“It just seemed that being gay meant, if I was going to be in Texas for the rest of my life, I was going to be alone. I was going to be an outsider. I would never really have love. I would never be able to build a family. It wasn’t guilt. I just felt like well this is impossible and deeply unfair. You see anger begin to manifest and kind of motivate me because I was kind of outraged because I felt, because of where I lived and because of who I was, I wasn’t going to be able to be my full self.” 

Nnedi Okorafor, Screenwriter

The Woman Writing Black Panther - Feb. 21, 2019

Nnedi Okorafor is a screenwriter who worked on Marvel's Black Panther.
Nnedi Okorafor is well-known for creating powerful African female characters, like the fan favorite, tech-wizard Shuri in Black Panther.

Okorafor is the Nigerian-American writer behind the award-winning novella “Binti” and novel “Who Fears Death,” which is being adapted into a television series for HBO by Game of Thrones creator George R.R. Martin. She is well-known for crafting the narratives of powerful African female characters, like the fan favorite, tech-wizard Shuri in Black Panther

Okorafor grew up balancing two different cultural identities as a Nigerian-American. Growing up, she said her family would often take weeks-long trips to Nigeria, which had a profound impact on her and her later writing: 

“I think one of the reasons why I ended up writing this science fiction, fantasy, mystical type of literature has to do with being Nigerian-American and being so used to straddling borders and understanding what it is and understanding the magic of those borders. A lot of those things have manifested in my characters.”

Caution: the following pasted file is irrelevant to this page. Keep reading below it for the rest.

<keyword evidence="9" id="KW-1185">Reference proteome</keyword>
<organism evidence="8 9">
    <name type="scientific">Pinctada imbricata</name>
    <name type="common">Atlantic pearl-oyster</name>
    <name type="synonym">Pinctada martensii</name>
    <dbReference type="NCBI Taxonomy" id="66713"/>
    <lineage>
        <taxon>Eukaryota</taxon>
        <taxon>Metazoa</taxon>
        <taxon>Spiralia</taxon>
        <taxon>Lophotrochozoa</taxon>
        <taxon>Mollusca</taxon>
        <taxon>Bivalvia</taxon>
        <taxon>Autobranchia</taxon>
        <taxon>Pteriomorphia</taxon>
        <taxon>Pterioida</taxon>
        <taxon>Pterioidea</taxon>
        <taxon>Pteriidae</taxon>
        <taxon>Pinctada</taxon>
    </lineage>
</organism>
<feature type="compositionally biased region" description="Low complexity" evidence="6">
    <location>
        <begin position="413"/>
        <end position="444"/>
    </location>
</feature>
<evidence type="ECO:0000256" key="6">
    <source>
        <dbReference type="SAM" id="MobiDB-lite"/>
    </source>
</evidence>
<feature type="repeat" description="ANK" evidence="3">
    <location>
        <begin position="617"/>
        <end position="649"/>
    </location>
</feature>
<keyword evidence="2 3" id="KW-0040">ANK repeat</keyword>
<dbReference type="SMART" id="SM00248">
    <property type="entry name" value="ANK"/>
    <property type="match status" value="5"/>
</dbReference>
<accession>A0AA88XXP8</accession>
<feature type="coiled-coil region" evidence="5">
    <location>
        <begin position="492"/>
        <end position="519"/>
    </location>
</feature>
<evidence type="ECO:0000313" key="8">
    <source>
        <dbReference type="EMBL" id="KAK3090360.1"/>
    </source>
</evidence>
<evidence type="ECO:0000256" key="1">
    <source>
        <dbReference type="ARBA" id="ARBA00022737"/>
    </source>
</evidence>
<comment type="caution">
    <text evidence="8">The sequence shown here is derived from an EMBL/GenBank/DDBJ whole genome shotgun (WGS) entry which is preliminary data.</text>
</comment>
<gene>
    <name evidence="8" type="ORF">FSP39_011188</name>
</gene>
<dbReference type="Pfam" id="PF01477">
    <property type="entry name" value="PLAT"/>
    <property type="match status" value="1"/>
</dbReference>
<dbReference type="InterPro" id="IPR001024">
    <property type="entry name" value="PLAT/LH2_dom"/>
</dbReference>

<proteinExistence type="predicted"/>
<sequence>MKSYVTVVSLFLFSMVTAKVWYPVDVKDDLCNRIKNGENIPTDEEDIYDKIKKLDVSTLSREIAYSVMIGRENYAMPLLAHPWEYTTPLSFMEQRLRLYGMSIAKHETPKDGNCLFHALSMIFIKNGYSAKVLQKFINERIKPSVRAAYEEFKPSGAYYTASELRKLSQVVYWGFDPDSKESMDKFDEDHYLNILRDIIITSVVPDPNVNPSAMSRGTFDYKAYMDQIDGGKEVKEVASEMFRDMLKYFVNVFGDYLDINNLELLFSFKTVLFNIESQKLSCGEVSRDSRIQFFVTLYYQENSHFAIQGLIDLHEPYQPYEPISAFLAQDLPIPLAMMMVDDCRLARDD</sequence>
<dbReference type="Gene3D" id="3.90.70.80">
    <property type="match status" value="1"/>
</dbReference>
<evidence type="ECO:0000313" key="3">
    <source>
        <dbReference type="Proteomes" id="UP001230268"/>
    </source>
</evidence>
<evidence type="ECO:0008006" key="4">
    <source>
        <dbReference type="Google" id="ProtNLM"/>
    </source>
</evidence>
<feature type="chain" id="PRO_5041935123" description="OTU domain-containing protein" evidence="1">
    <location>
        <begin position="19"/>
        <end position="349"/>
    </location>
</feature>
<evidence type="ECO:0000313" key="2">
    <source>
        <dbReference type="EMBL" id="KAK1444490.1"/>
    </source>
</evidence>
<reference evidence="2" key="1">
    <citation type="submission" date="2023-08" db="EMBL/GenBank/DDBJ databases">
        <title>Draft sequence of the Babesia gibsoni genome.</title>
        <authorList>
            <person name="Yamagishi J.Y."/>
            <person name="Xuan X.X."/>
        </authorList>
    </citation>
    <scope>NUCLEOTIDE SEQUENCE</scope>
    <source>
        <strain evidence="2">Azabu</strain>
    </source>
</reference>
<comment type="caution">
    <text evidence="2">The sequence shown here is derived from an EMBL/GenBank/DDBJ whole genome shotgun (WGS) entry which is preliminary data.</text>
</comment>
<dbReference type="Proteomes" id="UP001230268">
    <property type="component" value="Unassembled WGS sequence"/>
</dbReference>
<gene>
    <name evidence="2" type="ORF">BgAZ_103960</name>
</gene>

Zadie Smith, Novelist

A Conversation With Novelist Zadie Smith - Jan. 11, 2017 

Zadie Smith is an award-winning novelist and essayist.
Credit Chris Boland /
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www.chrisboland.com

Smith is an acclaimed English novelist and essayist who wrote best-seller “White Teeth,” “On Beauty” and some of the most loved pieces ever featured in The New Yorker. Smith is one of the most iconic and critically-respected writers of her time, winning the Langston Hughes Award and National Book Critics Circle Award for Criticism. 

She talked with Think’s Krys Boyd about her book “Swing Time,” which follows two girls who dream of becoming dancers only to see their lives branch in dramatically different directions.

Smith said many of her family members are in the entertainment business. She said her aunt is a talented singer while her brothers are both rappers. But it was through the craft of writing that she found her own space as an artist: 

“With writing, I really thought it was possible —like there was more room in writing. It was more forgiving somehow. Like for me Stevie Wonder is a disqualifying factor. Sometimes I’ll be watching TV and I can’t believe some kid dares to open their mouth when Stevie Wonder is alive and exists in the world. That’s how I felt. Where for whatever reason, Tolstoy doesn’t make me feel like that. I know he’s a genius, but I still feel like there’s room for me in that world.” 

Elizabeth Myong is KERA’s Arts Collaborative Reporter. She came to KERA from New York, where she worked as a CNBC fellow covering breaking news and politics. Before that, she freelanced as a features reporter for the Houston Chronicle and a modern arts reporter for Houstonia Magazine.